People of all gender identities interact in dynamic social contexts, meaning that we have to understand gender and social identities as continually shaped and re-shaped by those interactions. Addressing critical GESI issues by focusing on just women or girls misses the larger equation of how inequalities are created, continued, or productively disrupted. To continue expanding the full meaning of “gender,” Katia described how the PDP project focuses on fostering non-violent approaches for masculinity as a way to change harmful gender dynamics. Through these activities, PDP moves beyond the first step of using inclusive language and engages with men and boys around gender and social norms and expectations. She noted that it is important to engage with different models for masculinity that provide alternatives to the ideas of restrictive masculinity that many men grow up learning. Looking at gender holistically, as Katia notes, “It’s a daily construction, and a construction job. In our program, we have the opportunity to work on this…and we are doing it.”
Continued Emphasis on Seeing Youth as Gendered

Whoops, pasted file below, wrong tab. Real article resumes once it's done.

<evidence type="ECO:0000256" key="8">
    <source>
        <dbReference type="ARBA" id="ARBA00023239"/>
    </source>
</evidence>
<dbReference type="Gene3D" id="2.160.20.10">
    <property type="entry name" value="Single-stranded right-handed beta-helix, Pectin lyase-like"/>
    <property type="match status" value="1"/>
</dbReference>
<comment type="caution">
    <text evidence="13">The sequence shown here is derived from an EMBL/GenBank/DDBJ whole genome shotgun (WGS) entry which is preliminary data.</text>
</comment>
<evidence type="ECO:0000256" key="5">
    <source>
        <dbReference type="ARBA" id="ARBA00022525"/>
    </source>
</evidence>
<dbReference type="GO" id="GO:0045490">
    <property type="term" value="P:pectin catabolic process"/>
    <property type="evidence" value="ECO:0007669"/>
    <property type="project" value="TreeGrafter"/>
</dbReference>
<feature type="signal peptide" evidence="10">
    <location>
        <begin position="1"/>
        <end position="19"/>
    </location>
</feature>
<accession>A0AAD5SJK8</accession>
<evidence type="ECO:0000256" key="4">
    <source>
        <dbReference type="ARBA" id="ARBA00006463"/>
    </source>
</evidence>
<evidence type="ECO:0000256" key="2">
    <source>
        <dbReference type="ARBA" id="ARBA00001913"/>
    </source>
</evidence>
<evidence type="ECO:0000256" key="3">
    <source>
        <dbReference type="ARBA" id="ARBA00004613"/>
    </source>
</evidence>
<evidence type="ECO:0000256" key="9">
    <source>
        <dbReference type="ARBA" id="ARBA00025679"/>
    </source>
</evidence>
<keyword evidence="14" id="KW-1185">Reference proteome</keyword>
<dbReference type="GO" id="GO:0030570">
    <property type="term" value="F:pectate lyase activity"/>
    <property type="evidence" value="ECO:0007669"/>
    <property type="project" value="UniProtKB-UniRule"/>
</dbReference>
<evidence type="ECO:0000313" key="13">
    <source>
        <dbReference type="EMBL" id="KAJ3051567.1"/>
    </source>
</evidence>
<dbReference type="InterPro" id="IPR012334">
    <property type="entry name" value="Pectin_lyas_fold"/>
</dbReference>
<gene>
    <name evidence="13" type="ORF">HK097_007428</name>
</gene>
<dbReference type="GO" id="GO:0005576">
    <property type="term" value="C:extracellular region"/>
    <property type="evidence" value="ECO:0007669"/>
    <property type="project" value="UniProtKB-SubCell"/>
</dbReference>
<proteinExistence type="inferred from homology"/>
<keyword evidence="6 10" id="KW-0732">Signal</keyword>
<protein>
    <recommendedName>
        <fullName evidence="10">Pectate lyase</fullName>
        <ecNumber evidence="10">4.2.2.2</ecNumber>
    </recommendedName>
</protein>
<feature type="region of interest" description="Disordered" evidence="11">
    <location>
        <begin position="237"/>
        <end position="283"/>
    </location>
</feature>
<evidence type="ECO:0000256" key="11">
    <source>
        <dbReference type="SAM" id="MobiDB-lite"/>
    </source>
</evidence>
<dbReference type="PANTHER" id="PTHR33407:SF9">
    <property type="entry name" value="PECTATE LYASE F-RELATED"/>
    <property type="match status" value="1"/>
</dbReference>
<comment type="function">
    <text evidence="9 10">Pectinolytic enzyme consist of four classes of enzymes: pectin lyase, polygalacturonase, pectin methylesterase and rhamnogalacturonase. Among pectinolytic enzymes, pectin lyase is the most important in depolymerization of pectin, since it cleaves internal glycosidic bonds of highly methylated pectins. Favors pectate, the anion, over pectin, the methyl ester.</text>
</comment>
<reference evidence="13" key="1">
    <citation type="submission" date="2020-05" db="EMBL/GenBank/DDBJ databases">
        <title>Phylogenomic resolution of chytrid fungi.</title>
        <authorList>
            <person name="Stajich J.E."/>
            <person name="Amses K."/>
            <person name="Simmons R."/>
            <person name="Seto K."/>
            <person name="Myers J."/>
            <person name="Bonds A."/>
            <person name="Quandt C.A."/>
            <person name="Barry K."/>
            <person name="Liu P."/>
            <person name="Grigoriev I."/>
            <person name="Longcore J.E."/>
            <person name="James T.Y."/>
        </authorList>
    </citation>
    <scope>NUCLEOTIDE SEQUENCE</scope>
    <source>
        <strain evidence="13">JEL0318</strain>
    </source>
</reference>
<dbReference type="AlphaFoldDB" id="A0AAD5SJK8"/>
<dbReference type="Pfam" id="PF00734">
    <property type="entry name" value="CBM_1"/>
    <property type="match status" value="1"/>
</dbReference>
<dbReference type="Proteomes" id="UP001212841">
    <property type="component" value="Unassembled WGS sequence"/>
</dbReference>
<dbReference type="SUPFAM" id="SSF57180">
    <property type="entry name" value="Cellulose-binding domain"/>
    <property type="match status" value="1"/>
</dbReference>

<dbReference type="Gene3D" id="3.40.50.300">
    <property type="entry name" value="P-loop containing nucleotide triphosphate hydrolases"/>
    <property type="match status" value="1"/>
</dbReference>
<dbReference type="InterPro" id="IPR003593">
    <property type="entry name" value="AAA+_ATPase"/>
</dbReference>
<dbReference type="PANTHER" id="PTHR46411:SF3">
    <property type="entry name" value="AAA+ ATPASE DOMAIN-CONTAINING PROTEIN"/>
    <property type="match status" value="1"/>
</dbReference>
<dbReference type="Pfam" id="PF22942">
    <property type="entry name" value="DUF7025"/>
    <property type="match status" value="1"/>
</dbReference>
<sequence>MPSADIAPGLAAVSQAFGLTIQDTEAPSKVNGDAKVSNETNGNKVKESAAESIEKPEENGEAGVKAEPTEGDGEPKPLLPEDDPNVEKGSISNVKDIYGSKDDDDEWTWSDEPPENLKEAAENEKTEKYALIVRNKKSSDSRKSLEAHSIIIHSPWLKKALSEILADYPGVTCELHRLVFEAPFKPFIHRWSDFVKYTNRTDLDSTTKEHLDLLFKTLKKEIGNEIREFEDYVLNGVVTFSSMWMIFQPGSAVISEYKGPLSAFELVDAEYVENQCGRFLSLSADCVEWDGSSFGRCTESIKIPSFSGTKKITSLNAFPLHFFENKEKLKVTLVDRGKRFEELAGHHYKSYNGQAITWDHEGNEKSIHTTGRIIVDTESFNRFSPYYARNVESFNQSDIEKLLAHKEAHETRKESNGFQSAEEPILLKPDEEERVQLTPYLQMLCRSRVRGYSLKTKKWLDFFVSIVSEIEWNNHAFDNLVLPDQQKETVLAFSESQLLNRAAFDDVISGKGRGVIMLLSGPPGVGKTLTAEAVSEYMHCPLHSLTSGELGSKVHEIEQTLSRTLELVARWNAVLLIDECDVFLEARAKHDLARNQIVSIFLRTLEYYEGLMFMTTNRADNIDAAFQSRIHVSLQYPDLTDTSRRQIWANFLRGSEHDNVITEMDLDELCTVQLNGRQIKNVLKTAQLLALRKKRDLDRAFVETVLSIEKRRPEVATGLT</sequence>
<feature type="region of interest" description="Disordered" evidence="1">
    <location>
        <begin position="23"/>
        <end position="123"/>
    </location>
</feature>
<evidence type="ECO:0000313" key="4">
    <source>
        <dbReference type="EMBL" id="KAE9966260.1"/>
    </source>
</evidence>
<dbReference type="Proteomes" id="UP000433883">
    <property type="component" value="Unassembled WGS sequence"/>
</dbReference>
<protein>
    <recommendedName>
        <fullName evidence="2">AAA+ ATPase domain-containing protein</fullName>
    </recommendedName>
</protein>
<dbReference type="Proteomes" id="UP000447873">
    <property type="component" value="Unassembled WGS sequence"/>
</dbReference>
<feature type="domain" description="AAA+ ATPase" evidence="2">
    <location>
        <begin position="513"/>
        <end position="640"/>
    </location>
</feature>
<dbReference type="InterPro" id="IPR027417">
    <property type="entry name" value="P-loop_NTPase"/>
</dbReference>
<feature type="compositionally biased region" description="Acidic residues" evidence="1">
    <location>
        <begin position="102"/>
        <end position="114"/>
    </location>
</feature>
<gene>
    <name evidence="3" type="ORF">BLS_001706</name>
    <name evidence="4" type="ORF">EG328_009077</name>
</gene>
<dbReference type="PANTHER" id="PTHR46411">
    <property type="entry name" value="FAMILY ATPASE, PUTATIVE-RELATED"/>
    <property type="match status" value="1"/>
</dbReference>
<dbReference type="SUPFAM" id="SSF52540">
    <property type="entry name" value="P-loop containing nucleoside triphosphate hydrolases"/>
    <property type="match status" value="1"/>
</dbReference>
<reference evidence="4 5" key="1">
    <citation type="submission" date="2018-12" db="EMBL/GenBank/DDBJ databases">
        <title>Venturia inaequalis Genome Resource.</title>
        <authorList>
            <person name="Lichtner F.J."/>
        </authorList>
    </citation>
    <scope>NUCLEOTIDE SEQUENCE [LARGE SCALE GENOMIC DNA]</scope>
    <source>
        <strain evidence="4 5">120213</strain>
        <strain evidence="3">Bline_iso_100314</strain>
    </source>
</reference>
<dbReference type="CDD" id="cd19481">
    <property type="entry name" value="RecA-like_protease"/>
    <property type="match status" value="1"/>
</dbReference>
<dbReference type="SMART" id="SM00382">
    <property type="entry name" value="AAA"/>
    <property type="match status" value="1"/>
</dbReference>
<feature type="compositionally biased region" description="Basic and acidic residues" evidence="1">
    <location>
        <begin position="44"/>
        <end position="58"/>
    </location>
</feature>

Katia, Regina, and Antarini also pointed to areas where more attention is needed for gender and social inclusion work. They spoke to the need to more fully incorporate inclusion and accessibility issues, including for people with disabilities, people with low socioeconomic status, religious minorities, and other groups, Regina particularly highlighted the way in which youth are often conceptualized as a homogenous group with undifferentiated needs. Instead, she explained that using a nuanced gender lens to consider youth in specific contexts presents “a great opportunity to think about what the difference and challenges are … [for] young men and young women … If we begin talking about gender with this focus on youth, we can really be more successful in mainstreaming gender and activities focused on youth and integrating into the activities. So, if we … [don’t] just look at youth as this one big group, but understand the gender dynamics, I think we can be a lot more successful.”
This GESI-informed learning event is one moment among many where MSI continues to make investments to improve our approach to development work. These investments include strengthening our existing focus on localization, taking increasingly rigorous steps to hold ourselves accountable for improved DEIA outcomes, and infusing inclusive gender equity standards into our projects and in our workplaces. Conversations with our gender and inclusive development experts are important and can easily be put to the side for when things “aren’t so busy.” But, as Katia, Regina, and Antarini brought home, making time to listen and learn is one of the best investments we can make. Because GESI is an integral part of our work. Every day.